‘A chilling and gripping original thriller by a great new talent. You'll want to race through to the scary climax.’ – Grazia
‘Extraordinarily powerful and evocative… will leave you breathless.’ – Daily Mirror
Steven Lamb is 12 when he writes his first letter . . . to a serial killer
Every day after school, whilst his classmates swap football stickers, twelve-year-old Steven digs holes on Exmoor, hoping to find a body. His uncle disappeared aged eleven and is assumed to have fallen victim to the notorious serial killer Arnold Avery - but his body has never been found.
Steven's Nan does not believe her son is dead. She still waits for him to come home, standing bitter guard at the front window while her family fragments around her. Steven is determined to heal the widening cracks between them before it's too late - even if that means presenting his grandmother with the bones of her murdered son.
So Steven takes the next logical step, carefully crafting a letter to Arnold Avery in prison. And there begins a dangerous cat-and-mouse game between a desperate child and a bored psychopath . . .
*Belinda Bauer's pulse-pounding new thriller, EXIT, is available to pre-order now*
APPLE BOOKS REVIEW
Cally has chosen a brave and ambitious novel inspired by the Moors murders. In her debut, Belinda Bauer handles dark subject matter with the expertise of a much more experienced writer.
C.L. Taylor: “There’s a cloud hanging over 12-year-old Steven Lamb’s life. Many years before he was born, his 11-year-old uncle Billy went missing – believed killed by serial killer Arnold Avery – but his body was never found. Steven thinks that if he can find his uncle’s body he’ll unite his family and writes to Avery in jail to ask for help. In a tense, dark tale, Steven’s optimistic innocence contrasts beautifully with Avery’s black, twisted soul. Bauer is skilled at adding detail that brings her characters, settings and time frames to life, and a dry humour adds flashes of light that lift the darkness.”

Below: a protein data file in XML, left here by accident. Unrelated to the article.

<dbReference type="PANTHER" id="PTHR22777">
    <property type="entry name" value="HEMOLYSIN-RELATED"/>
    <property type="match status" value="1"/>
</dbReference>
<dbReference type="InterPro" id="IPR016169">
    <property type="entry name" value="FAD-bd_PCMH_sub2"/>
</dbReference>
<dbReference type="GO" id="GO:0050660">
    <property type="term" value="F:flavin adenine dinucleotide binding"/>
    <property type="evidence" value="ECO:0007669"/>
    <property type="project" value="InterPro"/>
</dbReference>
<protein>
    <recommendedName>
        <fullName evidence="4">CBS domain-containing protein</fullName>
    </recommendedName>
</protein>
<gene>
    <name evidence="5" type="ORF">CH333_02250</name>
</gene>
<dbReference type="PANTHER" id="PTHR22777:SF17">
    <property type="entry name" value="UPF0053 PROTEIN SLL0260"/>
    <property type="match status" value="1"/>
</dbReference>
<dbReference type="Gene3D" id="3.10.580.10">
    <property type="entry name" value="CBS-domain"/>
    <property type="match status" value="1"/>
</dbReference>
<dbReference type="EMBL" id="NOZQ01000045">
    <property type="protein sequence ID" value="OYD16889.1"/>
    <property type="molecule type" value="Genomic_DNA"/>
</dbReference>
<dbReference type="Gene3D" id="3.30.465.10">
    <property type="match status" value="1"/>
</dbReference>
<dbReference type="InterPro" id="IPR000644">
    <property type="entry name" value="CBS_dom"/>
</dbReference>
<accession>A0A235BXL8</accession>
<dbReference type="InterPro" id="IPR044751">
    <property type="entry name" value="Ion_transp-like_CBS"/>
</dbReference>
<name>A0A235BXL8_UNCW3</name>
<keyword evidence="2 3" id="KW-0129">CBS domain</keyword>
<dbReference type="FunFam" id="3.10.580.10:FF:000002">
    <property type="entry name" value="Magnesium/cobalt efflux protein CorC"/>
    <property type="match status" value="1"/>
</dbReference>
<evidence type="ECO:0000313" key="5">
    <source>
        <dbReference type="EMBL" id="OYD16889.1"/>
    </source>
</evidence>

Lisa Jewell: “This was an unexpected gem. The sophisticated game of cat and mouse ends in a terrifying denouement that left me breathless. But it is the character of Steven that gives this book its heart and soul; when a teacher observes that, ‘It’s that boy who smells of mildew,’ you immediately know him, you know his life, you know his pain and you understand just how much finding his dead uncle’s remains would change the course of his life. Beautiful and heart-rending.”
Tammy Cohen: “I’m not sure another writer could have pulled this book off. Getting inside the head of a serial killer in prison for the murder and sexual abuse of children means walking a very precarious tightrope. You need the lightest of touches to counterbalance the dark, weighty subject matter, but you can’t risk trivialising the horror of it all. Bauer’s deft, almost playful, style means she somehow manages to make the parts of the book seen from the viewpoint of Avery bearable, without ever making him sympathetic.”
British author Bauer's solid debut focuses on Steven Lamb, an unhappy 12-year-old boy who lives with his mother, grandmother, and five-year-old brother in Shipcolt, Somerset. Steven's grandmother is still haunted by the disappearance and suspected murder of her 11-year-old son, Billy, 19 years earlier. The authorities assume Billy was killed by pedophile Arnold Avery, who was convicted of six counts of murder and is serving a life sentence in Longmoor prison. Determined to find Billy's remains, Steven has been methodically digging up the moor near his house. Frustrated by his lack of progress, he writes a letter to Avery asking for information, and so begins a cat-and-mouse game that will have dire consequences. Bauer creates believable tension within the Lamb household as her characters shoulder enormous psychological burdens, though a somewhat far-fetched climax dilutes the quiet power of the preceding story.